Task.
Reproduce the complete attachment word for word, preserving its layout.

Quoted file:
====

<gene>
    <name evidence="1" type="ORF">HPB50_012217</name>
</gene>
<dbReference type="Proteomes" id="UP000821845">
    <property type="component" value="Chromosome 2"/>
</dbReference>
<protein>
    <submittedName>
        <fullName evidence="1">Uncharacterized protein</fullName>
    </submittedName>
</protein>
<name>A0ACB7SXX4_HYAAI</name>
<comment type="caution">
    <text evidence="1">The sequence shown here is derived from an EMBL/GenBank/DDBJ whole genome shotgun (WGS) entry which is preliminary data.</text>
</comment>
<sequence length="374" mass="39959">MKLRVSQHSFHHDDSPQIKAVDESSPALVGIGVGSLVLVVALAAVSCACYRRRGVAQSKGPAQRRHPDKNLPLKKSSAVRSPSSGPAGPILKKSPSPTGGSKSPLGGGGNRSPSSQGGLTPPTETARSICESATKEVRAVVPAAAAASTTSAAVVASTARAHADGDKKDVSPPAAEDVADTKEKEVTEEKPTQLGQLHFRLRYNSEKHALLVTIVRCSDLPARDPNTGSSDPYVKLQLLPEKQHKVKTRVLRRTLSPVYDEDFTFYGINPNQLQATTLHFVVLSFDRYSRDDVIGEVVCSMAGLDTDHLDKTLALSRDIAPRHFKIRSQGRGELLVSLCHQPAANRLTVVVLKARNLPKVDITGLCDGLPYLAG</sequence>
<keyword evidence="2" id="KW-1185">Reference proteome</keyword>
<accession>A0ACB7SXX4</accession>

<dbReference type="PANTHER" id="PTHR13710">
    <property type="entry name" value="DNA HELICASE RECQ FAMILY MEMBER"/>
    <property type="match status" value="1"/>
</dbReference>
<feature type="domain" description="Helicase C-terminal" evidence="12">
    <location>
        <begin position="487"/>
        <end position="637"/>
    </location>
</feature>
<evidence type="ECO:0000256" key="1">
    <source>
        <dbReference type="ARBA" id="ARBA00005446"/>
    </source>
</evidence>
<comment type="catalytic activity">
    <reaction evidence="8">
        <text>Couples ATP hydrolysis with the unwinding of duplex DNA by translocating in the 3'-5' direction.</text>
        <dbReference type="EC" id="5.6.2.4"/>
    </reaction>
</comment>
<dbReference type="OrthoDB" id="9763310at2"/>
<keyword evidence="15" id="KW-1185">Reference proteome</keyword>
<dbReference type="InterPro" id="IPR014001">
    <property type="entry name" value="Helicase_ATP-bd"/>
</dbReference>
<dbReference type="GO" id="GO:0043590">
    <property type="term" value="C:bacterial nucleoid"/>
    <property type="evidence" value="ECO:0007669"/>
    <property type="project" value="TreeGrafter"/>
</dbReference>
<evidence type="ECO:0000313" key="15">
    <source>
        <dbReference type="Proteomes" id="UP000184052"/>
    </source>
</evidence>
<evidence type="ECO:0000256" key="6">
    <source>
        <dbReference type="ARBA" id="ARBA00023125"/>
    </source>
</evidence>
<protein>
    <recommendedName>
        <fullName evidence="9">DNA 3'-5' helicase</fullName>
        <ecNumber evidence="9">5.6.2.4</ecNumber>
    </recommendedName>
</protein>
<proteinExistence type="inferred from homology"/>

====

<gene>
    <name evidence="1" type="ORF">HPB50_012217</name>
</gene>
<dbReference type="Proteomes" id="UP000821845">
    <property type="component" value="Chromosome 2"/>
</dbReference>
<protein>
    <submittedName>
        <fullName evidence="1">Uncharacterized protein</fullName>
    </submittedName>
</protein>
<name>A0ACB7SXX4_HYAAI</name>
<comment type="caution">
    <text evidence="1">The sequence shown here is derived from an EMBL/GenBank/DDBJ whole genome shotgun (WGS) entry which is preliminary data.</text>
</comment>
<sequence length="374" mass="39959">MKLRVSQHSFHHDDSPQIKAVDESSPALVGIGVGSLVLVVALAAVSCACYRRRGVAQSKGPAQRRHPDKNLPLKKSSAVRSPSSGPAGPILKKSPSPTGGSKSPLGGGGNRSPSSQGGLTPPTETARSICESATKEVRAVVPAAAAASTTSAAVVASTARAHADGDKKDVSPPAAEDVADTKEKEVTEEKPTQLGQLHFRLRYNSEKHALLVTIVRCSDLPARDPNTGSSDPYVKLQLLPEKQHKVKTRVLRRTLSPVYDEDFTFYGINPNQLQATTLHFVVLSFDRYSRDDVIGEVVCSMAGLDTDHLDKTLALSRDIAPRHFKIRSQGRGELLVSLCHQPAANRLTVVVLKARNLPKVDITGLCDGLPYLAG</sequence>
<keyword evidence="2" id="KW-1185">Reference proteome</keyword>
<accession>A0ACB7SXX4</accession>

<dbReference type="PANTHER" id="PTHR13710">
    <property type="entry name" value="DNA HELICASE RECQ FAMILY MEMBER"/>
    <property type="match status" value="1"/>
</dbReference>
<feature type="domain" description="Helicase C-terminal" evidence="12">
    <location>
        <begin position="487"/>
        <end position="637"/>
    </location>
</feature>
<evidence type="ECO:0000256" key="1">
    <source>
        <dbReference type="ARBA" id="ARBA00005446"/>
    </source>
</evidence>
<comment type="catalytic activity">
    <reaction evidence="8">
        <text>Couples ATP hydrolysis with the unwinding of duplex DNA by translocating in the 3'-5' direction.</text>
        <dbReference type="EC" id="5.6.2.4"/>
    </reaction>
</comment>
<dbReference type="OrthoDB" id="9763310at2"/>
<keyword evidence="15" id="KW-1185">Reference proteome</keyword>
<dbReference type="InterPro" id="IPR014001">
    <property type="entry name" value="Helicase_ATP-bd"/>
</dbReference>
<dbReference type="GO" id="GO:0043590">
    <property type="term" value="C:bacterial nucleoid"/>
    <property type="evidence" value="ECO:0007669"/>
    <property type="project" value="TreeGrafter"/>
</dbReference>
<evidence type="ECO:0000313" key="15">
    <source>
        <dbReference type="Proteomes" id="UP000184052"/>
    </source>
</evidence>
<evidence type="ECO:0000256" key="6">
    <source>
        <dbReference type="ARBA" id="ARBA00023125"/>
    </source>
</evidence>
<protein>
    <recommendedName>
        <fullName evidence="9">DNA 3'-5' helicase</fullName>
        <ecNumber evidence="9">5.6.2.4</ecNumber>
    </recommendedName>
</protein>
<proteinExistence type="inferred from homology"/>